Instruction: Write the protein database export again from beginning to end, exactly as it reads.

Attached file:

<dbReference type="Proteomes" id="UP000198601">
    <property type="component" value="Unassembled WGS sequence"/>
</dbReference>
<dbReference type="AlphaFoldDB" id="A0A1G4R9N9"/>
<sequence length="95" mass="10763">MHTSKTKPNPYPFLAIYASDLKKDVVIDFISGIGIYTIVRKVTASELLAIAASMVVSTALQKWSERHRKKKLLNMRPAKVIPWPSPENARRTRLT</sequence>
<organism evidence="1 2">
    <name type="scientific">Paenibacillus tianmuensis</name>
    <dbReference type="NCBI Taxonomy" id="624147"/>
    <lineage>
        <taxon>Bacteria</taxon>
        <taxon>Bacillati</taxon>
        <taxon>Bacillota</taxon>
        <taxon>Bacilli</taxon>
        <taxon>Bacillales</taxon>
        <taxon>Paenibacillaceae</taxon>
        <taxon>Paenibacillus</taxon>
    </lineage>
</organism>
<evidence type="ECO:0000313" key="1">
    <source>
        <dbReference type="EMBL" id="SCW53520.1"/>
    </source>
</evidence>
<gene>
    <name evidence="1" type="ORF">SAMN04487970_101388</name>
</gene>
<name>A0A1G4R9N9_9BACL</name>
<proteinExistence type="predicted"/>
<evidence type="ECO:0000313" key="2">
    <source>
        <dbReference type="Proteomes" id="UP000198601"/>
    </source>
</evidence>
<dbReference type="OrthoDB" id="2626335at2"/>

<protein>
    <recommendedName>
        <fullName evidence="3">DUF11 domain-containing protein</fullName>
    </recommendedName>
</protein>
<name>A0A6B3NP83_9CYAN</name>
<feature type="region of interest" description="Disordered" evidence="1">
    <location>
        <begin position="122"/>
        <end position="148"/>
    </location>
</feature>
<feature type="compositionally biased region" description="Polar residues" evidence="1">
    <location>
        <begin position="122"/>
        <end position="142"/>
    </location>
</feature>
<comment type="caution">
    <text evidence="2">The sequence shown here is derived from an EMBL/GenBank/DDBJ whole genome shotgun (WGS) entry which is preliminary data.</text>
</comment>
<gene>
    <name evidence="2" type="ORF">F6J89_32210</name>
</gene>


<dbReference type="Proteomes" id="UP000198601">
    <property type="component" value="Unassembled WGS sequence"/>
</dbReference>
<dbReference type="AlphaFoldDB" id="A0A1G4R9N9"/>
<sequence length="95" mass="10763">MHTSKTKPNPYPFLAIYASDLKKDVVIDFISGIGIYTIVRKVTASELLAIAASMVVSTALQKWSERHRKKKLLNMRPAKVIPWPSPENARRTRLT</sequence>
<organism evidence="1 2">
    <name type="scientific">Paenibacillus tianmuensis</name>
    <dbReference type="NCBI Taxonomy" id="624147"/>
    <lineage>
        <taxon>Bacteria</taxon>
        <taxon>Bacillati</taxon>
        <taxon>Bacillota</taxon>
        <taxon>Bacilli</taxon>
        <taxon>Bacillales</taxon>
        <taxon>Paenibacillaceae</taxon>
        <taxon>Paenibacillus</taxon>
    </lineage>
</organism>
<evidence type="ECO:0000313" key="1">
    <source>
        <dbReference type="EMBL" id="SCW53520.1"/>
    </source>
</evidence>
<gene>
    <name evidence="1" type="ORF">SAMN04487970_101388</name>
</gene>
<name>A0A1G4R9N9_9BACL</name>
<proteinExistence type="predicted"/>
<evidence type="ECO:0000313" key="2">
    <source>
        <dbReference type="Proteomes" id="UP000198601"/>
    </source>
</evidence>
<dbReference type="OrthoDB" id="2626335at2"/>

<protein>
    <recommendedName>
        <fullName evidence="3">DUF11 domain-containing protein</fullName>
    </recommendedName>
</protein>
<name>A0A6B3NP83_9CYAN</name>
<feature type="region of interest" description="Disordered" evidence="1">
    <location>
        <begin position="122"/>
        <end position="148"/>
    </location>
</feature>
<feature type="compositionally biased region" description="Polar residues" evidence="1">
    <location>
        <begin position="122"/>
        <end position="142"/>
    </location>
</feature>
<comment type="caution">
    <text evidence="2">The sequence shown here is derived from an EMBL/GenBank/DDBJ whole genome shotgun (WGS) entry which is preliminary data.</text>
</comment>
<gene>
    <name evidence="2" type="ORF">F6J89_32210</name>
</gene>